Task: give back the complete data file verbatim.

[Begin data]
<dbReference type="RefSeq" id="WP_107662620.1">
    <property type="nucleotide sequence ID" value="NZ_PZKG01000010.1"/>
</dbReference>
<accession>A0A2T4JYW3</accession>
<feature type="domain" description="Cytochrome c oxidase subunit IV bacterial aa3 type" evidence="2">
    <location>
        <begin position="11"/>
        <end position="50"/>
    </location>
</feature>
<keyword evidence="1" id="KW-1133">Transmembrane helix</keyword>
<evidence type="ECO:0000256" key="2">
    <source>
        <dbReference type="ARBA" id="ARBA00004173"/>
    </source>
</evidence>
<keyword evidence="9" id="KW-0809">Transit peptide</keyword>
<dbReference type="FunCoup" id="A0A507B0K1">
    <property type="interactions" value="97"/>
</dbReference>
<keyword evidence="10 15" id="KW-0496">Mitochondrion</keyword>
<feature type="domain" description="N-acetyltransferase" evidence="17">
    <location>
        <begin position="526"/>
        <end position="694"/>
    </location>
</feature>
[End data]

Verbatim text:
<dbReference type="RefSeq" id="WP_107662620.1">
    <property type="nucleotide sequence ID" value="NZ_PZKG01000010.1"/>
</dbReference>
<accession>A0A2T4JYW3</accession>
<feature type="domain" description="Cytochrome c oxidase subunit IV bacterial aa3 type" evidence="2">
    <location>
        <begin position="11"/>
        <end position="50"/>
    </location>
</feature>
<keyword evidence="1" id="KW-1133">Transmembrane helix</keyword>
<evidence type="ECO:0000256" key="2">
    <source>
        <dbReference type="ARBA" id="ARBA00004173"/>
    </source>
</evidence>
<keyword evidence="9" id="KW-0809">Transit peptide</keyword>
<dbReference type="FunCoup" id="A0A507B0K1">
    <property type="interactions" value="97"/>
</dbReference>
<keyword evidence="10 15" id="KW-0496">Mitochondrion</keyword>
<feature type="domain" description="N-acetyltransferase" evidence="17">
    <location>
        <begin position="526"/>
        <end position="694"/>
    </location>
</feature>